I had dinner last night with a Boston musician who brought to my attention the strange case of French composer Germaine Tailleferre, who was a member of the French circle of composers known as Les Six. Somewhat unlike Milhaud or Poulenc, who seem to have some lasting visibility, Tailleferre has never even entered my consciousness, one of the most accomplished female composers practically ever. The fact is, I could probably name all the female composers I could think of on one hand-- which is not to say that many incredible composers do not exist, just that I haven't been informed of them or successfully sought them out, and not for lack of trying. But beyond say, Clara Schumann, Fanny Mendelsohn, Ruth Crawford Seeger and Hildegard von Bingen my well runs near dry. I can think of the recent film composer Rachel Portman, or I don't know, Joanna Newsom? and I start to struggle. Wow. I know I shouldn't be surprised, but I am surprised.
I tried to do the same thing with visual artists recently and found that, excluding the last three-quarters of a century in which the contributions of artists like Frida Kahlo, Agnes Martin, Eva Hesse, Georgia O'Keefe, Louise Bourgeois (who I'm not as personally fond of), and abstract expressionst painters (Frankenthaler etc.) it's equally hard. It makes a discovery like Gego's artwork at the Drawing Center in NYC right now especially exciting for me because the depth of my awareness seems suddenly so depressingly minimal. And if I try to start before, say, 1920 it gets almost blindingly murky. A friend of my mother's responded with the British artist Jessie Marion King, who is certainly another excellent example of yet again a brilliant female artist whom I had not been aware of. So maybe the story if my own failure here, but I wonder how pervasive this problem is.
This very post seems to resort to a terrible tokenism, as if reducing these artists to their femaleness in a way that would be as epistemology un-useful for men. It becomes a shorthand for "outsider" in a way I'm not sure to be helpful. The story may be one of lack of access to resources; perhaps this is why there are plenty of well-known women writers going back a few centuries (let's see, from the top of my head - Frances Burney, Helen Hunt Jackson, George Eliot, Louisa May Alcott, Baroness Orczy, Lafayette, the Brontes, Jane Austen, Emily Dickinson, etc.). Perhaps here there has been a stronger and more concerted job to refocus attention? Or is it easier for a woman to be accepted for her writing? I would postulate the need for prohibitive insidery art school or music school educations perhaps except then I would expect more well-known visionary 'outsider' artists like Grandma Moses or Charles Ives, which I'm not totally aware of. Certainly with the case of music so much depends on navigating the limited outlets for performance-- Tailleferre in fact even composed for Diaghilev, so she clearly was able to achieve enormously on this front, though might she be the token-ish exception?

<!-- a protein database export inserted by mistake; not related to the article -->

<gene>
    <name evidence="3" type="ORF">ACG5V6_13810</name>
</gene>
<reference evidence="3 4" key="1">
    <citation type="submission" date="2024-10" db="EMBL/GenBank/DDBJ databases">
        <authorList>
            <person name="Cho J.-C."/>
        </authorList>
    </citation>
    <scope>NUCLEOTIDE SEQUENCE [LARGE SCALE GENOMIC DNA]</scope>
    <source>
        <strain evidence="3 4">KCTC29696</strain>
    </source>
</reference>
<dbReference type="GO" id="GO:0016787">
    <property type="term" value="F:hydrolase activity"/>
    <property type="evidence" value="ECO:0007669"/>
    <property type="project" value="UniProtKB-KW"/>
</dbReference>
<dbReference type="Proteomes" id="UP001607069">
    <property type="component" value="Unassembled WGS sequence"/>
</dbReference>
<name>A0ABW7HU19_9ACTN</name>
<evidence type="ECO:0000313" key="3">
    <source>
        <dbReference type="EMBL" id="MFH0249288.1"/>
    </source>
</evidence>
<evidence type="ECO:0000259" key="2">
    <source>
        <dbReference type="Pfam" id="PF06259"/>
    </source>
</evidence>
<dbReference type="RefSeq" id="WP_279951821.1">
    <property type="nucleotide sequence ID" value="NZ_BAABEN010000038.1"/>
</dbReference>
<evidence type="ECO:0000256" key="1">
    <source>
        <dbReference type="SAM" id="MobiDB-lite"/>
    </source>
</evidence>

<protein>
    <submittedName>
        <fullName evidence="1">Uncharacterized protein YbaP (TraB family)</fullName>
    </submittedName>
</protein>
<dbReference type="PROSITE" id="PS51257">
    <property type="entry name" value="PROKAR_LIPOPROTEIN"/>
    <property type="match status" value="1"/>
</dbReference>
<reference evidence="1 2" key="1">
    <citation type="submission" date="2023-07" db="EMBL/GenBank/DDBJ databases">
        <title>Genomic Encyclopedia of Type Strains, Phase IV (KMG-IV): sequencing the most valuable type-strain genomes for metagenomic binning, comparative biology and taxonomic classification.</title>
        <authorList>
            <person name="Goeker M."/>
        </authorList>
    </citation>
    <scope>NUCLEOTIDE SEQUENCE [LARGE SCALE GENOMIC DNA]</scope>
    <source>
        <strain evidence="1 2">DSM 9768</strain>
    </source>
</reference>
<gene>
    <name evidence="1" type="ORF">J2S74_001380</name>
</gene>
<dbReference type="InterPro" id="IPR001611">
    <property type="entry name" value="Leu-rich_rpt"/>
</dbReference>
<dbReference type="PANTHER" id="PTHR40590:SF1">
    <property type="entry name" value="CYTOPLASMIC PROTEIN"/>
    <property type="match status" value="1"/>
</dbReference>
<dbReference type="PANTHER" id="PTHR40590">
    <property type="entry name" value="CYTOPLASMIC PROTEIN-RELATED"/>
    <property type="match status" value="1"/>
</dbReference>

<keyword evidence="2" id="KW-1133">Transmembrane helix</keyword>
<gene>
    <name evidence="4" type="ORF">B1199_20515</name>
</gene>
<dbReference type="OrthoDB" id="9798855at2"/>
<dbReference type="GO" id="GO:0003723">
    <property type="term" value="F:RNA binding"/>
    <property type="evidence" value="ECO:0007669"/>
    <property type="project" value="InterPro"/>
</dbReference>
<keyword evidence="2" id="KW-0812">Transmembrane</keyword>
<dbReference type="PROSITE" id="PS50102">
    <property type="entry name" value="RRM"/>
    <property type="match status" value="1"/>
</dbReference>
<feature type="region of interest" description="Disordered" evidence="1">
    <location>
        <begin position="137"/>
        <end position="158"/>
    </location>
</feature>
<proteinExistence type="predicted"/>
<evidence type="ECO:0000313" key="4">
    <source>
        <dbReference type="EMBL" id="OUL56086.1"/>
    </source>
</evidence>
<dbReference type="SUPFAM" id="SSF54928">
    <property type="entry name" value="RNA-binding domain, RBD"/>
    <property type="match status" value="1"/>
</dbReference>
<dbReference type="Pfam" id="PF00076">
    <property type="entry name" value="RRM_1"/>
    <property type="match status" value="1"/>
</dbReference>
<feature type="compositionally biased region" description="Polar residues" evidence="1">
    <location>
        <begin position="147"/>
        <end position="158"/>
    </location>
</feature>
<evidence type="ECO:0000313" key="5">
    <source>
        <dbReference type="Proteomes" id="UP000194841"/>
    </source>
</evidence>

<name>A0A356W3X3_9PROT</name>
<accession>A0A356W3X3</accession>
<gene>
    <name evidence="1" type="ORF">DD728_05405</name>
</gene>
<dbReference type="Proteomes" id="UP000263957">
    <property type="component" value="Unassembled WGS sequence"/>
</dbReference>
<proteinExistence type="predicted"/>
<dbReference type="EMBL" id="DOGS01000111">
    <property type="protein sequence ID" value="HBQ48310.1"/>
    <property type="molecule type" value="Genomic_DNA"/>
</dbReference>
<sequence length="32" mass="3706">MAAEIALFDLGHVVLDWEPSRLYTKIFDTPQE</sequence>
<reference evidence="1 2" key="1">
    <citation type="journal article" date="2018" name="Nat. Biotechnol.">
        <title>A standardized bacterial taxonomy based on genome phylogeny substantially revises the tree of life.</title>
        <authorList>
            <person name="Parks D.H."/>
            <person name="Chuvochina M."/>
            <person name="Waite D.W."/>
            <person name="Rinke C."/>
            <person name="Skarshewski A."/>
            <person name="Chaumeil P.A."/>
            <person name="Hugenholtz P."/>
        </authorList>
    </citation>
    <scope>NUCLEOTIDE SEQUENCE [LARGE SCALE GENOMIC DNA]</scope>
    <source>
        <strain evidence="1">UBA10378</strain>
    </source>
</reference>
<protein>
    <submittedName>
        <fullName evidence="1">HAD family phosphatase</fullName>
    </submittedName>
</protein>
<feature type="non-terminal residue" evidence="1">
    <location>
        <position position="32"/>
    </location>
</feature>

How do you even rescue a reputation -- and do you want to? One of the great pleasures in life must be discovery, and then sharing. It's hard to share discoveries of the obvious; that's why they call it obvious. But then again, no one has any problem still taking pleasure from the good old pleasures.
So I guess the final question is what I want to have happen through increased visibility for women artists of the past, or what I want to happen to me. I don't much think that there is a women's way of seeing the world I want access to (eww) and even those French feminist ideas about "women's" writing I think have offered tools and new approaches that have become wonderfully available to everyone, myself included. (Feel free to accuse me here of being part of a force of gentrification; capitalism has its ways of using well-meaning creative people to clearcut the danger zones, then raise the rents...) Even some idea of eventual fairness reeks of something like retroactive religious conversions or victor's justice. Just a richer canon of choices? One life to live. One life... But then there's the idealist who lifts up a head (his or her, hmm) and says at varying volumes:
Here are some metaphors... Whack away.